May 25, 2009

Be safe by the water

Posted: 03:00 PM ET

With warm weather right around the corner, it's just a matter of time before families head to the water - be that a beach, lake or pool. If you have little ones, keeping them safe by the water is a top concern. I remember battling with by first son about eating the sand at the beach, but that concern would be supplanted when he'd jump up and run toward the waves – invariably doing a head plant into the surf. Kids are often fearless, and knowing how to protect them by the water is a full time job. According to the CDC, drowning is the leading cause of death from injury in children ages 1 to 4. The Mayo Clinic offers some drowning prevention tips to help keep your family safe this summer.

swimming lesson

1) Little swimmers. Parents often wonder about the best age to enroll their children in swimming lessons. Unfortunately there is conflicting research on this. As of now, the American Academy of Pediatrics (AAP) doesn't recommend formal lessons before age 4, but the AAP is in the process of updating their policy on drowning prevention. The new guidelines should be released next year. Some swimming organizations offer water survival lessons to children as young as 6 months old. Babies and young children are taught skills to help them roll over and float if they ever find themselves face down in the water. A word of caution: some experts voice concern that early lessons may give parents a false sense of security about their child's swimming ability, leading to less supervision by and in the water. Check with your pediatrician to find out when your child is ready for lessons.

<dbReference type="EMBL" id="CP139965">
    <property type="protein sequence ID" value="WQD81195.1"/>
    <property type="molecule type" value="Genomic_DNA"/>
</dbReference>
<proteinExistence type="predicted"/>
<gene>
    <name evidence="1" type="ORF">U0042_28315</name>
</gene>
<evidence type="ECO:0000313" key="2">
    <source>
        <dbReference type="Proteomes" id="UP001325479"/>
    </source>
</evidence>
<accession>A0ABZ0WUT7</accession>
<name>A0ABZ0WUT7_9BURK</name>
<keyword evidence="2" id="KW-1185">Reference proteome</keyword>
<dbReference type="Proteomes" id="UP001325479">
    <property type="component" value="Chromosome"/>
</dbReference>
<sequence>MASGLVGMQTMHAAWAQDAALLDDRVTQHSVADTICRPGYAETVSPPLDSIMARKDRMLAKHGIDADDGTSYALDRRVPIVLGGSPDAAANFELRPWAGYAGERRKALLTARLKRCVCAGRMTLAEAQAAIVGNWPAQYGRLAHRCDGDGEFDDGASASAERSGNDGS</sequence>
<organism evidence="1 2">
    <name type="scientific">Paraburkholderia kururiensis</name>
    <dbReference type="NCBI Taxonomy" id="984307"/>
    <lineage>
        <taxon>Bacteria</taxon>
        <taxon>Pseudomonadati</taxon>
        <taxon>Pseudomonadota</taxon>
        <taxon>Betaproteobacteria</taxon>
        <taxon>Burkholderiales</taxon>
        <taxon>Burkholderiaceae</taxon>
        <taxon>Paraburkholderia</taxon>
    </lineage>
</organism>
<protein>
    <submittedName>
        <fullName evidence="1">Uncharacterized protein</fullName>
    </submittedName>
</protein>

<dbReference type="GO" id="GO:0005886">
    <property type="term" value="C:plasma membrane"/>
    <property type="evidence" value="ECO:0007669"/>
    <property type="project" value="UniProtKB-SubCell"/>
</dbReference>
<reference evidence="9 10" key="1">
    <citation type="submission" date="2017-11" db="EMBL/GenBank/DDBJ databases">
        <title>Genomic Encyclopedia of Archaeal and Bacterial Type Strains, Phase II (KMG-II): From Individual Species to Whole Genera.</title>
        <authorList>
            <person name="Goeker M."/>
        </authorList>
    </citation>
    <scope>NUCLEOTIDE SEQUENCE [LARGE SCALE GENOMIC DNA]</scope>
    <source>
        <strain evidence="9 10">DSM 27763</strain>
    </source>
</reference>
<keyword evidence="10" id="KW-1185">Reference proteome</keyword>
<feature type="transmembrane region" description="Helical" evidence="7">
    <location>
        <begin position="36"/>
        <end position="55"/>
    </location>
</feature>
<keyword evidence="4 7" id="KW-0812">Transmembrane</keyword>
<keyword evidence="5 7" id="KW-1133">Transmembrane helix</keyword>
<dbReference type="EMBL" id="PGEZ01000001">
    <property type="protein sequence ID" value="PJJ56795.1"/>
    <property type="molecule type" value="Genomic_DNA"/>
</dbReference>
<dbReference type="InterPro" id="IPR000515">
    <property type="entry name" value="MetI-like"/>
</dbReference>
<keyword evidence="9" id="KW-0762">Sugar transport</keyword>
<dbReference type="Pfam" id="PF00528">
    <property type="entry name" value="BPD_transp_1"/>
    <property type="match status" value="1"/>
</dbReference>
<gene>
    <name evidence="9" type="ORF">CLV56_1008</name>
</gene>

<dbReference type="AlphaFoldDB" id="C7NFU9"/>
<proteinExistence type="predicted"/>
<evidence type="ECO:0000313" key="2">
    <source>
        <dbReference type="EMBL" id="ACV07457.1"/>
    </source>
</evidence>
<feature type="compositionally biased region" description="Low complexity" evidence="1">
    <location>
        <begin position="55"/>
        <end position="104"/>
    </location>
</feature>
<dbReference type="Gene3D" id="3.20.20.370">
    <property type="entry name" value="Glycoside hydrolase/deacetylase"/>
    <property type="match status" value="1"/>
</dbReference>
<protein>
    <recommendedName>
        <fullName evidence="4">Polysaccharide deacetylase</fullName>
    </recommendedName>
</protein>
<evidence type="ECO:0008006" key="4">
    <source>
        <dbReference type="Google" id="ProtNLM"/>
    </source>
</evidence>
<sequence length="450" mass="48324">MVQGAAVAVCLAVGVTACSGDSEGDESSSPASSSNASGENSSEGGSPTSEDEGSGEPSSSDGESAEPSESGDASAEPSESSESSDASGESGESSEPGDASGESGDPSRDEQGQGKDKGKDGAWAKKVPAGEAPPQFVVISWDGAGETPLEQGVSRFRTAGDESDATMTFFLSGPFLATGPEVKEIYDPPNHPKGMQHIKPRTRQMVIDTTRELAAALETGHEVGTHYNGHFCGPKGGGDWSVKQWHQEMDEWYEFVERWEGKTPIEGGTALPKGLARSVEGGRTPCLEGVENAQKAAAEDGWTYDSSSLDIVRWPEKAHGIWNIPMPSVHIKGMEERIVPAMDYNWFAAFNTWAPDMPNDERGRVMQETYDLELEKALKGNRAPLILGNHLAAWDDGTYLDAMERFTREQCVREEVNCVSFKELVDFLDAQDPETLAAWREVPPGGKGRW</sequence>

2) Fence it in. Swimming lessons are not enough to prevent accidental drownings. If you have a pool providing protection from the water may be a matter of life and death. Surrounding your pool with a fence is imperative, and make sure your gate has a high latch or an alarm. There are also underwater pool alarms that sound when something hits the water. According to the CDC, most pool drowning in young children occur when the child has been out of a parent’s or caregiver’s sight for less than 5 minutes.

3) On guard. Never leave your child unattended by the pool. If the phone rings, the dryer buzzes or the delivery man arrives, take your child out of the pool and keep him with you until you are ready to focus on him again. And don't leave pool toys in the water between swims: your child may fall in reaching for a toy. Unfortunately more than 85 percent of drownings among children ages 1 to 4 are pool-related.

And finally when your kids get a little older and can swim on their own, make sure they have a buddy and don't swim alone.

Health Minute airs daily on HLN from 10 a.m. to 6 p.m. ET weekdays

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Clark Howard helps you become a wise consumer. We know you're busy, and that's why Clark's tips are quick and effective. He'll arm you with the information you need to make smart choices. During these tough economic times, Clark wants to help you save more, spend less and avoid getting ripped off!